FEM's of U and H Baffle Speakers
I have been thinking about building an open baffle midbass system recently, following the sucess of Linkwitz's Phoenix and Orion, some experimentation on my own a few years ago after Linkwitz published his W-baffle Phoenix woofer, and some ideas other people, especially Thorsten Loesch shared on discussion forums. Basically, the idea is to use an open baffle speaker in the range of 50hz to 300hz, roughly, to reduce the influence of room modes. Then use a sealed woofer below the room's lowest resonant frequency to pressurize the room, and some sort of directional speaker above 300hz to reduce early reflections and match up to the power response of the open baffle mid-woofer.
When I moved in fall of 2004 and had some free time on my hands while waiting for my stuff to show up, I simulated a few geometries of open baffles to look at the polar responses and how they might mate up to some horn designs I was thinking about for the highs. Some people have information posted on their websites to the effect that a U-baffle cabinet can produce a cardiod response, so I was interested to see if that was the case. It looks like that is not the case, at least for the geometries I simulated, although I must mention that I did not model acoustic resistance in the rear of the U-baffle. Also note that there's more output to the sides and rear at some frequencies for the U-baffle. The H-baffle, on the other hand, was one geometry I tried that looked fairly decent - its polar pattern stays pretty consistent through the range I would want to use it in.
Click the link below to browse through screen shots of some of the results. The files are numbered according to frequency. The geometries are shown in the geo.jpg file in each folder. The woofer shape I used is the Lambda TD15M, but I don't imagine the exact shape of something with that relative acoustic size matters too much at these frequencies - dimensions are in inches. Polar plots are in dB where the 45 level is the max, and the red lines show the -6dB points relative to the max level.
A few months later, in December 2004, I built some test boxes to try to see if a U-baffle really does have higher on-axis sensitivity as compared to an H-baffle. I built an H-baffle and a U-baffle for an Adire WR125 that I had on hand. This is a nice little 4.5" driver with an XBL2 motor and extended high frequency response. I used 1/4" plywood because it was the cheapest thing I could find a 2'x4' sheet of at the hardware store that would let me build two test boxes. The boxes have are square in cross section, roughly 8" x 8" (I say rough because I don't know the exact size off hand, but both boxes are the same dimensions within about 1/32" on all dimensions). The length of the boxes is 12". The H-baffle has the woofer mounting board in the center of the box, roughly 6" from each end. The U-baffle has the mounting board at the front, with 12" of box behind it. See a picture of the boxes below. All seams were caulked, and the driver was gasketed. The same driver was used for all tests, being swapped between the boxes.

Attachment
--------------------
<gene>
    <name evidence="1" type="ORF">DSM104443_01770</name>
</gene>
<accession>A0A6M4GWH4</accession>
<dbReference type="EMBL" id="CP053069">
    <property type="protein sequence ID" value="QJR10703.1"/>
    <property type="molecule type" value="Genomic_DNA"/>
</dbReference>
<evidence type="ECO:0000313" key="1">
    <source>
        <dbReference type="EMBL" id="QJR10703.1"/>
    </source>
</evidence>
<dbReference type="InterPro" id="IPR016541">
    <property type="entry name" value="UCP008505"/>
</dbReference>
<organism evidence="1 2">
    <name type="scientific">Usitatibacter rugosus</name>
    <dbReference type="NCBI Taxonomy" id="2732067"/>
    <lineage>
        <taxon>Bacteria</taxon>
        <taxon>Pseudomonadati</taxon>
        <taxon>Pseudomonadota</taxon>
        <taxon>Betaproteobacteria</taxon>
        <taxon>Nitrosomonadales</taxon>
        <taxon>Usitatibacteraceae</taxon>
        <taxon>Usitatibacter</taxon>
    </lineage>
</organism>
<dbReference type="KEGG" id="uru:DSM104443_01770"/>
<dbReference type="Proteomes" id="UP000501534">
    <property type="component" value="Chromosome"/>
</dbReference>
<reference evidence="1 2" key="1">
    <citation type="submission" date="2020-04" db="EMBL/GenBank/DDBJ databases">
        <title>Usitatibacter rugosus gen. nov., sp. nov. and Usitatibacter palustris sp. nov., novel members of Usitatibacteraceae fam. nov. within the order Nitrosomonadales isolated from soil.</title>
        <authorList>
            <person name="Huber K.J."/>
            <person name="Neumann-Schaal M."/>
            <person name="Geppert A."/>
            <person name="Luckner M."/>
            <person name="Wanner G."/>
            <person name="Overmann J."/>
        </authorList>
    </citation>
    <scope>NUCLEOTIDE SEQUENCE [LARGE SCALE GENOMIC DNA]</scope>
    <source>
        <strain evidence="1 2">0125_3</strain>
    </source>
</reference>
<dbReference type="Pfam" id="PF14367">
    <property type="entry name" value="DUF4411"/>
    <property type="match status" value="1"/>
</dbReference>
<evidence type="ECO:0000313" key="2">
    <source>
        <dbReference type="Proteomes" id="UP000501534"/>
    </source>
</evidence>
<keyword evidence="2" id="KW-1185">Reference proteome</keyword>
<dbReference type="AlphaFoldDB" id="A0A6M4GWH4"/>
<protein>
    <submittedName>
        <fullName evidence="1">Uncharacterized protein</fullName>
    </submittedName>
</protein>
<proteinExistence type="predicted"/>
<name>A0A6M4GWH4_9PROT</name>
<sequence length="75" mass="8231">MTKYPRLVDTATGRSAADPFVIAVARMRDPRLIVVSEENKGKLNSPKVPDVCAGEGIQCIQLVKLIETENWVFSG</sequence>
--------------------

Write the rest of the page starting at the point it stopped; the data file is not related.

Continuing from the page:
I measured both baffles on the measurement 'table' at work. This has an 'arm' with a mic mounted on it that can swing in a 180 degree arc. The mic was positioned at 1/2m or ~19.7 inches from the center of rotation. The center of rotation is actually on the surface of the table, while my boxes sat on top of the table, so the situation I was actually measuring would be two baffles next to each other (there is an acoustic mirror below the surface of the table. This should not effect the polar measurements too horribly, though, and if the U-baffle is really 6dB more sensitive, it will still show about 6dB higher sensitivity than the H-baffle. I started out with the front of the driver at the center of the table for both the U and H baffles (more on this later). I measured the response of both baffles at 15 degree increments from 150hz to 20khz using gated measurements in LMS. I also took ungated measurements at the front and rear of the boxes to look at the low frequency performance.
I initially took measurements with the driver in the same position for both baffles. This meant at high frequencies, the output levels on-axis were the same (due to the same distance from the driver to the mic). This meant the U-baffle's exit (rear of the enclosure) was closer to the mic at 180 degrees, though. Below the 1/4 wave resonance of the baffle, the apparent acoustic source of the baffle moves to the exit of the baffle, as all the air in the baffle moves in unison. This means at 180 degrees, a higher level is recorded at low frequencies because the source is effectively closer to the mic. Because low frequencies are the area of interest here, I then moved the U-baffle forward 6 inches so it sat in the same footprint as the H-baffle did. This put the driver 6 inches closer to the mic onaxis, so now the high frequencies should be 3.15dB higher than for the H-baffle. This is all shown in the chart below. Both the ungated and low frequencies and gated high frequencies are shown together, with each setup having one color.